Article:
Thursday, June 30, 2011

Zanesville Superlatives 2

I wrote yesterday about some of the work now on display at the Zanesville Museum of Art in the show Superlatives: Comtemporary Ohio Quilts.  Today I'll talk about two other artists in the show.

Sandra Palmer Ciolino was represented one-and-a-half times, you might say.  In addition to her own six quilts, she was the machine quilter for one of Nancy Crow's screenprinted pieces on display.  Her work is gorgeous, as you can see in the detail shot below, which shows about a 4" width.  She explains that this photo was taken before she went over the entire quilt with tweezers to remove the cat hairs.  
Nancy Crow, Structure #6, machine-quilted by Sandra Palmer Ciolino (detail)

My favorite of her work in the show was this quilt, which I had the pleasure of seeing, partially finished, on Sandy's design wall earlier this year.  She's a piecer from the classic school, her intricate designs complemented by equally intricate machine quilting.  (Sandy will be teaching machine quilting at the Crow Barn this fall.)

Sandra Palmer Ciolino, Martello 2, 2011

I mentioned yesterday that the big draw in this show was Nancy Crow, much more famous than anybody else in the exhibit.  But the best piece in the show, in my opinion, was made by Sue Cavanaugh, whose shibori-dyed pieces have been winning prizes and admiration for several years.  This year, Sue won the Lynn Goodwin Borgman Award for Surface Design at Quilt National for the second time in a row, for a piece very similar to those she had on display in Zanesville.

Sue hand stitches tight pleats into her whole-cloth backgrounds, then paints dye over the top.  When she releases the stitched resists, sometimes she leaves the threads in the fabric as a counterpoint to the later layer of hand quilting.  In past years her work had quite a bit of color, as shown in the piece below.

Sue Cavanaugh, Ori-Kume #4, 2008

But recently she's been using a lighter hand with the dye-paint, yielding pale expanses with the most subtle patterning.  Her Quilt National piece this year was on the small side, 41 x 52", but the piece in Zanesville was huge, 94 x 164", commanding the room and astonishing the viewer.  Wow!!

Sue Cavanaugh, Ori-Kume #22, 2010

Photo du jour

under the bridge

Wednesday, June 29, 2011

Zanesville Superlatives 1

Last week I was in Ohio for a family get-together and took a day trip to Zanesville to check out  Superlatives: Contemporary Ohio Quilts, with work by seven Ohio quilters.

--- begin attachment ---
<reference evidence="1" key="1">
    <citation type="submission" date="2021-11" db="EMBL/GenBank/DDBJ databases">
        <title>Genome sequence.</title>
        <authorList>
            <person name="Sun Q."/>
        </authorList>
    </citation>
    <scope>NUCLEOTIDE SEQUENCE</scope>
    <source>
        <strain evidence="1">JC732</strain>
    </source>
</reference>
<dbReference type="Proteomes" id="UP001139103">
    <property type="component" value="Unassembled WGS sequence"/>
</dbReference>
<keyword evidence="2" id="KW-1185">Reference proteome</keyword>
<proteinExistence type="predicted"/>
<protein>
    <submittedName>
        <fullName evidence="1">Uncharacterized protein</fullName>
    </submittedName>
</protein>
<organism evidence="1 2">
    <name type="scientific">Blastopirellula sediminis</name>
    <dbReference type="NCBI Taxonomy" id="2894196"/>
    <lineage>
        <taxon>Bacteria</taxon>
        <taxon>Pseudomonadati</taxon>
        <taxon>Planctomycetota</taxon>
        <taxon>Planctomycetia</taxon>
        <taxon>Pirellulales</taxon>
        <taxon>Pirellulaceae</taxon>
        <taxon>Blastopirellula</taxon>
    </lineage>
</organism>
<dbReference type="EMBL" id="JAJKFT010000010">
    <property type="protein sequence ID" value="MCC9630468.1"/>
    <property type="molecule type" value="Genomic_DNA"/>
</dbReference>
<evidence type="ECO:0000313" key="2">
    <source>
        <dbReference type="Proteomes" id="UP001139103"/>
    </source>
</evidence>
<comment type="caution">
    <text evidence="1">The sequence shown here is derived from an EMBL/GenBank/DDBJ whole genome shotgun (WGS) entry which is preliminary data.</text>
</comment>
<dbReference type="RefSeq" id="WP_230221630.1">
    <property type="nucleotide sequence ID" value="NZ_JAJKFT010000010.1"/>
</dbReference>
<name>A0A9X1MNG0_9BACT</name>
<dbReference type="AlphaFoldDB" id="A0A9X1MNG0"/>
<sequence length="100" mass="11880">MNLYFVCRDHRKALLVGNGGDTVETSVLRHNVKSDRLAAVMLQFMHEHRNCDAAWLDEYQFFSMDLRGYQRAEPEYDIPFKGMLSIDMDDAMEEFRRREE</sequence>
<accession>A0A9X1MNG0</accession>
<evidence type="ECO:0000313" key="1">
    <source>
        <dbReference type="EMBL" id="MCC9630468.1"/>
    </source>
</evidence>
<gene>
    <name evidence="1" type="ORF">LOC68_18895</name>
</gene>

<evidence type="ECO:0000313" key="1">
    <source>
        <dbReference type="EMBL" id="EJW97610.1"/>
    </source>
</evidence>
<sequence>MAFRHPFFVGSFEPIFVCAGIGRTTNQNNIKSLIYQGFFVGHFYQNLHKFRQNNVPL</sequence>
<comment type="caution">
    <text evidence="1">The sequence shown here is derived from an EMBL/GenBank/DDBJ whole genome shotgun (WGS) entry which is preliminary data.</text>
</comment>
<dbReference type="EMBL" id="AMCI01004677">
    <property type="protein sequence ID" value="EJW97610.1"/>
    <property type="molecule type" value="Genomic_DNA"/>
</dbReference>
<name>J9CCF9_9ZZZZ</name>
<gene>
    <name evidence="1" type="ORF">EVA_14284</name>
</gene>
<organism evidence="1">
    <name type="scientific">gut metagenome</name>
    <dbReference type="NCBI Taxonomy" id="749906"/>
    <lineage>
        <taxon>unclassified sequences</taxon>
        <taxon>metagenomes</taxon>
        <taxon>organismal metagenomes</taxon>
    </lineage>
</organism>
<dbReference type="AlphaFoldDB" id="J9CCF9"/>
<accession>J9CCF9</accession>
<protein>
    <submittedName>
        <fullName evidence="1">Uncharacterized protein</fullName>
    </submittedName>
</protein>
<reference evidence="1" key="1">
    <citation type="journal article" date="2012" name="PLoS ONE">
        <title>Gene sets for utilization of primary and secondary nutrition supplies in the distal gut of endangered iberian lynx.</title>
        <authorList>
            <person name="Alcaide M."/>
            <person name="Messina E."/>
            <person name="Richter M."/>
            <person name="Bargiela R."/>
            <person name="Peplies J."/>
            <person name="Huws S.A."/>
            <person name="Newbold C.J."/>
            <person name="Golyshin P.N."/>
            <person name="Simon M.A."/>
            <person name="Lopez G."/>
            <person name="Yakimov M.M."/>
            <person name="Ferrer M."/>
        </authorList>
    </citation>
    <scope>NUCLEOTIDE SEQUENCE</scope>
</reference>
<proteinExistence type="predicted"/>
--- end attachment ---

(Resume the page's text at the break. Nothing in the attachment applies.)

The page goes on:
The big draw in this show is Nancy Crow, arguably the premier art quilter in the world, and she sent an interesting variety of work.  Two relatively recent pieced works from her current Constructions series, two screenprinted works (a technique she has recently learned and been experimenting with), and two relatively old pieces, one from her Chinese Souls series and this from her Color Blocks series.

Nancy Crow, Color Blocks #69, 1995

The work is spectacular, but I was a bit disappointed by the varying styles and series.  Not enough quantity or variety to constitute a retrospective, where you could trace the development of her ideas, yet not enough cohesiveness of the work on display. 

The exhibit catalog mentioned that one of its objectives was "to view quiltmakers as artists who may create many quilts.  Like painters or potters, most quilt artists change their style and practices to suit their evolving vision and skills."  Yet without artist statements, curator notes or other clues, it's hard for viewers to detect and appreciate the subtleties in such variety. 

I was surprised by one of the quilts displayed by Deborah Melton Anderson, another of the featured artists.

Deborah Melton Anderson, Imagining the Seasons, 2011  (detail)

The piece is constructed from many little folded "neckties" -- an adorable and appealing technique.  I had seen and enjoyed some of Deborah's necktie pieces several years ago at a gallery in Columbus and assumed that this work was from that vintage.  But no, this one was new, so I had little idea of how it fits into the "evolving vision" referenced in the catalog.

Deborah Melton Anderson, Hourglass II, 2005

Here's another of Deborah's quilts that I liked, using traditional block patterns.  But again, I couldn't tell how it fit into her "evolving vision," since it was made in 2005 and the quilt hanging next to it, with the same sensibility, was finished last year. 

A third artist in the show was Rebecca Cross, whose technique is to shape silk organza into elaborate pleats and protrusions while shibori dyeing.  Some of her organza extravaganzas are affixed to backings, others hang free-form and weightless in space. 

Rebecca Cross, Cleave, 2009  (detail below)

Rebecca Cross, Untitled Installation

I'll write tomorrow about other artists in the show.  It continues at the Zanesville Museum of Art through July 14.

Photo du jour

sign of the week

Tuesday, June 28, 2011

Monday, June 27, 2011

Collaboration project 6